EPA moves to ban asbestos in the United States
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EPA moves to ban asbestos in the United States

On Behalf of | May 26, 2022 | asbestos

Asbestos, a mineral that naturally occurs in the environment, has long been used across a number of industries thanks to its unique makeup. Unfortunately, it is also extremely dangerous and can lead to a number of serious illnesses if breathed in or ingested.

If you didn’t already know, asbestosis is currently being used in many industries despite the fact that it’s a known carcinogen. It is used in things like brake pads, gaskets and other kinds of vehicle-friction products.

In 1991, the 1989 ban of asbestos was mostly overturned by a court decision and made it hard for the EPA to have the authority it needed to ban asbestos. Since then, it has been found that asbestos is so dangerous that people have been pushing to have it removed from the market.

Now, the U.S. Environmental Protection Agency has taken a major step to prevent workers and those in the public from falling ill by making a proposal to ban the ongoing use of asbestos once again.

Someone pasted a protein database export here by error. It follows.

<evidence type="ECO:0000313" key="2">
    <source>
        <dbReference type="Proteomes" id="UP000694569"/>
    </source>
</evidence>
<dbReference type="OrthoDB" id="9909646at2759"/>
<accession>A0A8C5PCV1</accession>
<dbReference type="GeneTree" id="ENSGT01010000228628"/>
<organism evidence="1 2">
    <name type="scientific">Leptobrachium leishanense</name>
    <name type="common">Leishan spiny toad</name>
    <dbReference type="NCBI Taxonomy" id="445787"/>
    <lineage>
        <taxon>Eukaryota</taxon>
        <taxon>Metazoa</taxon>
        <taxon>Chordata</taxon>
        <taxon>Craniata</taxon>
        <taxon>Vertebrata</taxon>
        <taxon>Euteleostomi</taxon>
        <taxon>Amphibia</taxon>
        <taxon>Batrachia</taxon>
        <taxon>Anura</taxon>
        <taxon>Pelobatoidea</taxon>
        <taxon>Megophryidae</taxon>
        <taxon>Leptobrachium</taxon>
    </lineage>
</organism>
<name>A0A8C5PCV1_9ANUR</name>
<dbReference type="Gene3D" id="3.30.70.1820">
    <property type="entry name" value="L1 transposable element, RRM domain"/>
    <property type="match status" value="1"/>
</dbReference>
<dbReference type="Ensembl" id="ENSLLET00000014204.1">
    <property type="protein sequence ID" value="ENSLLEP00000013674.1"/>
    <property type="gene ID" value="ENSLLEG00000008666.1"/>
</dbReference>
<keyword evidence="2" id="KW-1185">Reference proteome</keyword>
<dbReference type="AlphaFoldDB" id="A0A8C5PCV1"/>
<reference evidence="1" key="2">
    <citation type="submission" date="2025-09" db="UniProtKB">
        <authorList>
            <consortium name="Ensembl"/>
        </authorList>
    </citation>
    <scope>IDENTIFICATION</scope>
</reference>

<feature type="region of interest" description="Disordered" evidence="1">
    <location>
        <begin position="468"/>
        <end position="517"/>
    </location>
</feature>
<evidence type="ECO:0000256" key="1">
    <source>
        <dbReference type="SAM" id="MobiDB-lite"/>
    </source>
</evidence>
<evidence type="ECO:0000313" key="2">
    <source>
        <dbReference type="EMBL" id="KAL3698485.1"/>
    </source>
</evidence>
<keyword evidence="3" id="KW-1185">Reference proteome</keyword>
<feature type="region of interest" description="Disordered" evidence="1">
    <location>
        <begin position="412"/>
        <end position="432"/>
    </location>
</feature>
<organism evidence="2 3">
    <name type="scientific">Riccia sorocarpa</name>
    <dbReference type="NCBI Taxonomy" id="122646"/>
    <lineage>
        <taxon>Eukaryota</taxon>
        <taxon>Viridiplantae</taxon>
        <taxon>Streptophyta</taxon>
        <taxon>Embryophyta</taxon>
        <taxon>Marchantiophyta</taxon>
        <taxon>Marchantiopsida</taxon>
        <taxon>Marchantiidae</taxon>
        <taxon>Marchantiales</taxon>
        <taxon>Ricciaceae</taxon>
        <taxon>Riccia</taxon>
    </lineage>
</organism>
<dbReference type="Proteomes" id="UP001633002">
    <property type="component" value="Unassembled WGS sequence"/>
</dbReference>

According to a report from April 2022, The EPA released a proposed rule that would ban the use of the one kind of asbestos that is still imported into the country today, chrysotile asbestos. As a risk-management rule, it’s the first of its kind under the Toxic Substances Control Act (TSCA).

What will the new rule do to prevent asbestos-related cancers?

The new rule aims to eliminate chrysotile asbestos imports. On top of this, it will also require disposal and recordkeeping requirements to be met in line with the current guidelines issued by the Asbestos National Emission Standards for Hazardous Air Pollutants (NESHAP) and Occupational Safety and Health Administration (OSHA).

There is an unreasonable risk to your health if you’re around asbestos

The EPA has found that there is an unreasonable risk to human health caused by exposure to asbestos. Asbestos exposure can lead to lung cancer, asbestosis, mesothelioma and other serious illnesses, all of which can take decades to develop and are often terminal by the time they’re identified. This step by the EPA could help prevent thousands more injuries or deaths linked to asbestos.